— By Right of Conquest - Or, With Cortez in Mexico • G. A. Henty

... but in his then dress could hardly be distinguished from the rest. I then explained to him, through Joe, that I had been sent by my "chief" to escort him into the fort. He wanted me to get down and "talk" I told him that I had no "talk" in me, but that, on his reaching the post, he could talk as much as he pleased with the "big chief," Major Childs. They all seemed to be indifferent, and in no hurry; and I noticed that all their guns were leaning against a tree. I beckoned to the sergeant, who ...
— Memoirs of Three Civil War Generals, Complete • U. S. Grant, W. T. Sherman, P. H. Sheridan

... most remarkable man. He was at Lady Teasdale's the other evening, and he talked a good deal. Upon my word, it reminded one of Coleridge, or Macaulay,—that kind of thing. Certainly most brilliant talk. I can't remember what it was all about—something literary. A sort of fantasia, don't you know. Wonderful eloquence. By the bye, I believe he is ...
— The House of Cobwebs and Other Stories • George Gissing

... the Legislature (1900) passed a bill exempting women from jury service. Gov. Frank W. Hunt returned it with his veto, in which he said that this was in response to the protests of the women themselves, who objected to being deprived of this right. There was some talk in the Legislature of passing it over his veto, but this was finally abandoned. The women took the ground that while the ostensible object was to relieve them of an onerous duty, the real one was to protect the gamblers and other law-breakers to whom ...
— The History of Woman Suffrage, Volume IV • Various

... thoughtfully; "that would be only fair. But there's another thing, sir: I've got a medicine-chest, and I know how to mix up a powder or a draught for the men in an ordinary way; but I don't think anyone ought to go right up country like you talk of doing without having a doctor on board who could physic for fevers and stop holes and plaster up cuts, and deal with damages generally. It ...
— Old Gold - The Cruise of the "Jason" Brig • George Manville Fenn

... as if waked from a dream, hesitated a moment, and then said, half to the Countess, half to his wife: "Yes, my head swam at last. I had written this dialogue and the chorus of demons, in fever heat, by the open window, and, after resting a moment, I rose to go to your room, that I might talk a little and cool off. But another thought stopped me half way to the door." His glance fell, and his voice betrayed his emotion. "I said to myself, 'If you should die tonight and leave your score just here, could you rest in your grave?' My eye fell on the wick of the light in my hand ...
— The German Classics of The Nineteenth and Twentieth Centuries, Vol. VII. • Various

... honor," continued Mosely with a grand air, "though you are my friend, I should have been compelled to take your life. I never take any back talk. I chaw up any one who insults me. I'm a regular out-and-out desperado, ...
— Ben's Nugget - A Boy's Search For Fortune • Horatio, Jr. Alger

... had found its way into the houses of the rich, and even the noblest achievements of the human mind had been made, unawares, subservient to mere enjoyment. A man was a philosopher only that he might be prompt to discuss and always ready to take his share in the talk; and at a banquet a well-told anecdote was more heartily welcome than some profound idea that gave rise to a reflection ...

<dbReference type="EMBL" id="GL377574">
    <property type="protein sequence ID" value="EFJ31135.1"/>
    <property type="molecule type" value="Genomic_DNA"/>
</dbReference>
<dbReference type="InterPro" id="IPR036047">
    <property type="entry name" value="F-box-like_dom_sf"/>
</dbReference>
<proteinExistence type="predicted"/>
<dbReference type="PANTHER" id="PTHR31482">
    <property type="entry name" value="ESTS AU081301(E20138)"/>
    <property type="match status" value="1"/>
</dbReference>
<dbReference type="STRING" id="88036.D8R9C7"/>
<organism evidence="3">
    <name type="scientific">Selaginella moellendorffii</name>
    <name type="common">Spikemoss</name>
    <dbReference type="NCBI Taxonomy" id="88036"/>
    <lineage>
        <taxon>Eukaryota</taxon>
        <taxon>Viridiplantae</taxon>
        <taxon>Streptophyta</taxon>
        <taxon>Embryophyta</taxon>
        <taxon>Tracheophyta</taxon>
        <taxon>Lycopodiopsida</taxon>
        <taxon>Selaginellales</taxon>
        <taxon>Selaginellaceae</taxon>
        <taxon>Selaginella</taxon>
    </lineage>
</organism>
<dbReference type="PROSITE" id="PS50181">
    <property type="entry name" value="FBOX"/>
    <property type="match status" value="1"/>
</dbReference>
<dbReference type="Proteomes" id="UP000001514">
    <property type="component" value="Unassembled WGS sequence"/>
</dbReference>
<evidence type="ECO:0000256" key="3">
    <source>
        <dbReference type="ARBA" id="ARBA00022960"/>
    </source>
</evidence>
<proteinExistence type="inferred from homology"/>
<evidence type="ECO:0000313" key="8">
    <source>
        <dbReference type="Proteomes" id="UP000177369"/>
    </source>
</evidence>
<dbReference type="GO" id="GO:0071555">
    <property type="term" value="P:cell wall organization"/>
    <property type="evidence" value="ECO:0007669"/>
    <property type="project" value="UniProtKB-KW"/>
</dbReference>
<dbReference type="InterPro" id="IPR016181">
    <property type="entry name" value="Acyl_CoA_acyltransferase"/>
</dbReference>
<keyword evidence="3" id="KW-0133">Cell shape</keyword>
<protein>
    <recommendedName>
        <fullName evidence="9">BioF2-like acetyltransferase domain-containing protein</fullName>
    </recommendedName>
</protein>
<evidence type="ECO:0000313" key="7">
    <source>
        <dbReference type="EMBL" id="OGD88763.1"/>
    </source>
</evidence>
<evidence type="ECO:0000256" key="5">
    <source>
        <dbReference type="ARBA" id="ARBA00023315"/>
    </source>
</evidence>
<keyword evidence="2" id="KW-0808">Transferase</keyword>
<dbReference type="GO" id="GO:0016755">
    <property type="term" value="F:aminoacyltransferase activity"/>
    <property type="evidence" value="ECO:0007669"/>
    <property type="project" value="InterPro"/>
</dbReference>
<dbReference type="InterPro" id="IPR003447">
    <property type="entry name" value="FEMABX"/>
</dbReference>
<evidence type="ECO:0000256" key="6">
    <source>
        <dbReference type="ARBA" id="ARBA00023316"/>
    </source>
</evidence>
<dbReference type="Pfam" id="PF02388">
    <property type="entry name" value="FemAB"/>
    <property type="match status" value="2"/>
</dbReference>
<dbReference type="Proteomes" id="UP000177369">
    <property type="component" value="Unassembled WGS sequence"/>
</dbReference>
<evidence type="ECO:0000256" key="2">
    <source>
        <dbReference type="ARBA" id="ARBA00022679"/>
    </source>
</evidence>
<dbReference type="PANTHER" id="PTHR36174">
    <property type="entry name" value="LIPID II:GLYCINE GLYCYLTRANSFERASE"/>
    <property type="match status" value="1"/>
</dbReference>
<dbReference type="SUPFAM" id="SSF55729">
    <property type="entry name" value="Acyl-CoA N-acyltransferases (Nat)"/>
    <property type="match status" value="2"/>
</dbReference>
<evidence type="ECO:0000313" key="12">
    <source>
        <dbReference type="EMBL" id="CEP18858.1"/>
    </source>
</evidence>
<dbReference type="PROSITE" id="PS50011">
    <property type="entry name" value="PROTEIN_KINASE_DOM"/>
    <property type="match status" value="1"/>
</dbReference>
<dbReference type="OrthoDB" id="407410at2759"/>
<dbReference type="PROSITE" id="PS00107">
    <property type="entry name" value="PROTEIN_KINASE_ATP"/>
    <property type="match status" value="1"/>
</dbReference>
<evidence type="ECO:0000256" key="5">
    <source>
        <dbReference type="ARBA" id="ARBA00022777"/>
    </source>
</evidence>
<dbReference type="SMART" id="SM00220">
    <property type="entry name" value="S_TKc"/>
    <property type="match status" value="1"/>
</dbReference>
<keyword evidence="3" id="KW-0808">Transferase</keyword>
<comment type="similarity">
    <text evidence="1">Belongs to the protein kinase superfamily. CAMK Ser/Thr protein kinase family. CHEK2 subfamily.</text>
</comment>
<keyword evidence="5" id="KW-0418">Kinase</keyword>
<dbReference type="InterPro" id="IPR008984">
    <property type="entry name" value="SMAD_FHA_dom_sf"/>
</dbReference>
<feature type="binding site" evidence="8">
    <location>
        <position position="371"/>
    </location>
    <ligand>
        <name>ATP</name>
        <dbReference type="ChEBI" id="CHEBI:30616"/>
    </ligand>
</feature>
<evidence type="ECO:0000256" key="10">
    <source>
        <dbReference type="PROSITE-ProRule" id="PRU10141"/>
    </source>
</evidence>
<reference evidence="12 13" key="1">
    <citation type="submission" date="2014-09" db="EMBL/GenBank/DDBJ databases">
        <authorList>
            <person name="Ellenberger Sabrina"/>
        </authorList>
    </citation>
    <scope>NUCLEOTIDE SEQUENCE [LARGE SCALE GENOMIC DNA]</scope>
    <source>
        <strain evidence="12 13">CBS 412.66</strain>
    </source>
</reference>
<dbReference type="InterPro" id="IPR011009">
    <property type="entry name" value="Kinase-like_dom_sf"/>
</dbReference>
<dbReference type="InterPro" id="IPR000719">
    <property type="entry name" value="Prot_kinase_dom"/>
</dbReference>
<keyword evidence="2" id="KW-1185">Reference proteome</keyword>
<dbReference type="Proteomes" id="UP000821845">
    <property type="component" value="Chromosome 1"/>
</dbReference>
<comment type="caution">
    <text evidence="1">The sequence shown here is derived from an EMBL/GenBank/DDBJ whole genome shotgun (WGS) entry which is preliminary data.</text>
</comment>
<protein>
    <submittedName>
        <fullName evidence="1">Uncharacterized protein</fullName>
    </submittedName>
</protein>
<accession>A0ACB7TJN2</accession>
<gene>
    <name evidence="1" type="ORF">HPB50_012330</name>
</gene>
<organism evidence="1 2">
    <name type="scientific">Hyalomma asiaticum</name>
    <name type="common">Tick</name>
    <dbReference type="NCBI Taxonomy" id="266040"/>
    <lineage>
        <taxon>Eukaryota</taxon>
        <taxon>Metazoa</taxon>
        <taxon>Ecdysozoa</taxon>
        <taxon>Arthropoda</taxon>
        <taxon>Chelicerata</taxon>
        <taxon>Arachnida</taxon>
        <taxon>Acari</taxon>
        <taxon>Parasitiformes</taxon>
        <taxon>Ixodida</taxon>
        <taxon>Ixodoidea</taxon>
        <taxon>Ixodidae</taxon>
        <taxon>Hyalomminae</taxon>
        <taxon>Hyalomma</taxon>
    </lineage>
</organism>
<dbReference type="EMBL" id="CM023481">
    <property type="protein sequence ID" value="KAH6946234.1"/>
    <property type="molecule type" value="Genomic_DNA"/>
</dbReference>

— Uarda • Georg Ebers

... the Duchy met, exchanged greetings and enquiries, lit their pipes and strolled about together. It might have been a gathering for a horse-race or a game of hurling, but for the extreme orderliness of the throng and a note of strained expectancy in its buzz of talk; and the likeness was strengthened about nine o'clock, when, in the broad field to the south-west, half a dozen merchants began to erect their sweet-meat booths or "standings,"— always an accompaniment ...
— Two Sides of the Face - Midwinter Tales • Arthur Thomas Quiller-Couch

... the editor with plenty of time on his hands and an abundant inclination to talk. Yes, there was something. Mr. Sefton, so he heard, meant to make the matter one of vital importance, and the higher officers of the Government were content to leave it to him, confident of his ability and pertinacity and glad enough to be ...
— Before the Dawn - A Story of the Fall of Richmond • Joseph Alexander Altsheler

... all beings constitutes the general topic, the whole passage, from 'From him is born breath,' up to, 'He is the inner Self of all beings,' refers to that same source. Similarly, when in ordinary conversation a certain teacher forms the general topic of the talk, the phrase, 'Study under him; he knows the Veda and the Veda@ngas thoroughly,' as a matter of course, refers to that same teacher.—But how can a bodily form be ascribed to the source of all beings which is characterised by invisibility ...
— The Vedanta-Sutras with the Commentary by Sankaracarya - Sacred Books of the East, Volume 1 • George Thibaut

... to disperse, and were just preparing to depart likewise, when an old man, carrying half-a-dozen little fish, and followed by a small boy laden with vegetables and fruit, introduced himself to us as the brother-in-law of Queen Pomare IV. and chief of Papeete, and, after a short talk, invited us to visit him at his house. We consented, and, following him, presently reached a break in the hedge and ditch that ran along the side of the road, beyond which was a track, bordered by pineapples and dracaenas, ...
— A Voyage in the 'Sunbeam' • Annie Allnut Brassey